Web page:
- The cancer cannot be felt during a digital rectal exam (Dre) or seen with an imaging test. It is likely to grow slowly
- The cancer can be felt during a Dre but has not spread beyond the prostate
- The cancer has broken through the prostate
- The cancer has spread to other parts of the body, such as the bladder, rectum, bone, liver, lungs or lymph nodes
According to the Mayo Clinic: Most prostate cancer grows slowly and initially stays within the prostate gland, but it can spread to local lymph nodes, bones or more distant areas. Some rare types of prostate cancer are more aggressive and can spread more quickly.”
Second only to skin cancer in men, prostate cancer will affect one in six of us in our lifetime, but only one in 35 will die from it, so it need not be all doom and gloom.
A 2012 Harvard School of Public Health (HSPH) study suggested that men diagnosed with prostate cancer are more likely to be killed by such largely preventable conditions as heart disease than they ever are from the cancer.It also said healthy lifestyle changes should play a critical role in prostate cancer management.
Report author Mara Epstein said:
We hope this study will encourage physicians to use a prostate cancer diagnosis as a teachable moment to encourage a healthier lifestyle, which could improve the overall health of men with prostate cancer, increasing both the duration and quality of their life.
To Treat or to Manage
Management of prostate cancer is becoming increasingly important because America and the western world in general now finds itself in the odd position more men are being diagnosed with prostate cancer but fewer are dying from it.
The Harvard study also showed that while the risk of dying from prostate cancer has declined, the risk of death from heart disease and non-prostate cancer has actually remained the same.
Hans-Olov Adami, professor of epidemiology at Harvard, said:
Our study shows that lifestyle changes such as losing weight, increasing physical activity, and quitting smoking, may indeed have a greater impact on patients’ survival than the treatment they receive for their prostate cancer.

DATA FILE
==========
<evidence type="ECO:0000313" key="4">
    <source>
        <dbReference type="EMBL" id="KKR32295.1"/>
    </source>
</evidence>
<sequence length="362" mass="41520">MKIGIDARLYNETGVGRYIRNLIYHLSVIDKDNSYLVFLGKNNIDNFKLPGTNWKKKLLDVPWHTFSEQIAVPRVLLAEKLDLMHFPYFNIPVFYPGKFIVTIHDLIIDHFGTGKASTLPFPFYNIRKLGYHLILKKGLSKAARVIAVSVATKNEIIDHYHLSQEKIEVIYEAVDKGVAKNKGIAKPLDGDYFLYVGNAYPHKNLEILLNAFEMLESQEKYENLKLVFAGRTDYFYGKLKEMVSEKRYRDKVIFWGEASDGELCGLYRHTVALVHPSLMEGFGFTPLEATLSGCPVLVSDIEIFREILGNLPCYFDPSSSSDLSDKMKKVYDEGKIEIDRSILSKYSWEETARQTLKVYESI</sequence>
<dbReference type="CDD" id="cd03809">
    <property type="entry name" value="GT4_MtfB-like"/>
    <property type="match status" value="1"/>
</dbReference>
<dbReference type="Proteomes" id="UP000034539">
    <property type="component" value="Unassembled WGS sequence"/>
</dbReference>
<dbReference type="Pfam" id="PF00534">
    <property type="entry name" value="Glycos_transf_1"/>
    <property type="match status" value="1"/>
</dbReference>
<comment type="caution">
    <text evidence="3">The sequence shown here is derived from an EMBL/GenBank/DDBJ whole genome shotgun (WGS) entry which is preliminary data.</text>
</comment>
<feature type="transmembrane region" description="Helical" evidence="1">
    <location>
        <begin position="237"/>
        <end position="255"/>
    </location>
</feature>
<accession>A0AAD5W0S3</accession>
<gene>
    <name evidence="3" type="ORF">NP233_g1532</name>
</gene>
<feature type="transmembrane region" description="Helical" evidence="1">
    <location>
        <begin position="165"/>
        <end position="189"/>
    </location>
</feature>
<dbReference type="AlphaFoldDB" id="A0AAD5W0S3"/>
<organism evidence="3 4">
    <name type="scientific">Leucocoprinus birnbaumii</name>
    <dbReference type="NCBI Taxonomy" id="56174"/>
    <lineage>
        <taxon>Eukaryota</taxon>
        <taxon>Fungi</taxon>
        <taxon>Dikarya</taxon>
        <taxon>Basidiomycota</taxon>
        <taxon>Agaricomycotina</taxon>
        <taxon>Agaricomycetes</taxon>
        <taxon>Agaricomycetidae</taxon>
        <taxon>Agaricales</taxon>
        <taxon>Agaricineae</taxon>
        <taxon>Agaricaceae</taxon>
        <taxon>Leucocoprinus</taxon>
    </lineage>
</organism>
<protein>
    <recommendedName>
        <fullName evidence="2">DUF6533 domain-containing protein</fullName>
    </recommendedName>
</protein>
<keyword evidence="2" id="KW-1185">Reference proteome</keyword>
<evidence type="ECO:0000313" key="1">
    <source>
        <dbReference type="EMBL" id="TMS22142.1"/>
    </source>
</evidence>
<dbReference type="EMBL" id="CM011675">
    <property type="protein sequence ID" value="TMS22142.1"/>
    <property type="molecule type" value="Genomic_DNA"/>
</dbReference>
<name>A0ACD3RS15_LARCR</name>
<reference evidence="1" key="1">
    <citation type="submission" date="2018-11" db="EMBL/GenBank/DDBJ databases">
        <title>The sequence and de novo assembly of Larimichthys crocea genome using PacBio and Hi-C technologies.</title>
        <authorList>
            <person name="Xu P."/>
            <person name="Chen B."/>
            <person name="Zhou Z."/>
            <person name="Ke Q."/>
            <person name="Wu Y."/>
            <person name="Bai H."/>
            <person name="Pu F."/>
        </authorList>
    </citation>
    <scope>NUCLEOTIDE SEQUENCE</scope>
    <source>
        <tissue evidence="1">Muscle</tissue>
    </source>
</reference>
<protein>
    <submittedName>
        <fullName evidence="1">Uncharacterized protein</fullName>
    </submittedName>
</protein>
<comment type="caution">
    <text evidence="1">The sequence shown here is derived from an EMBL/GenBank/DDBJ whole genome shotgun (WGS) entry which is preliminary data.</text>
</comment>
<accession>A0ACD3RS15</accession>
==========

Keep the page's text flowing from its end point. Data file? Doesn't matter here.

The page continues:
Basically, your cancer treatment options come down to radiation, surgery, or watching and waiting:
- Surgery, known as a prostatectomy, to remove the prostate
- Radiation, to kill prostate cancer cells while minimizing damage to healthy cells
- Radioactive seed implants, planted into the prostate to kill cancer cells
- Cryotherapy, killing prostate cancer cells by freezing them
- Hormone therapy, to inhibit cancer cells growing in response to hormones
- Chemotherapy, to help reduce the spread of advanced cancer
- Watchful waiting, to see if the cancer is actually growing
I’m sure most of us would just want the cancer out as soon as we are diagnosed, but that may not be the best option or the one suggested by your doctor.
Prostate cancer can grow slowly, so men with small, symptom-free tumors can have their condition managed, using periodic checkups, PSA tests and ultrasounds. A course of treatment can be undertaken down the road when and if, needed.
This management versus treatment discussion is one you should also have with your doctor if you have an enlarged prostate.
Typically, if you have an enlarged prostate but are not bothered by it, and the level of urine left in your bladder after you use the bathroom is OK, treatment may not be necessary.
However, if it does trouble you, you have some treatment options.
For most that means medication. The medicines prescribed at this stage are usually alpha-blockers, which help relax the muscles around the urethra, or 5-alpha reductase inhibitors, which restrict testosterone and cause the prostate to shrink. The one, or mix, you will be given depends on your situation.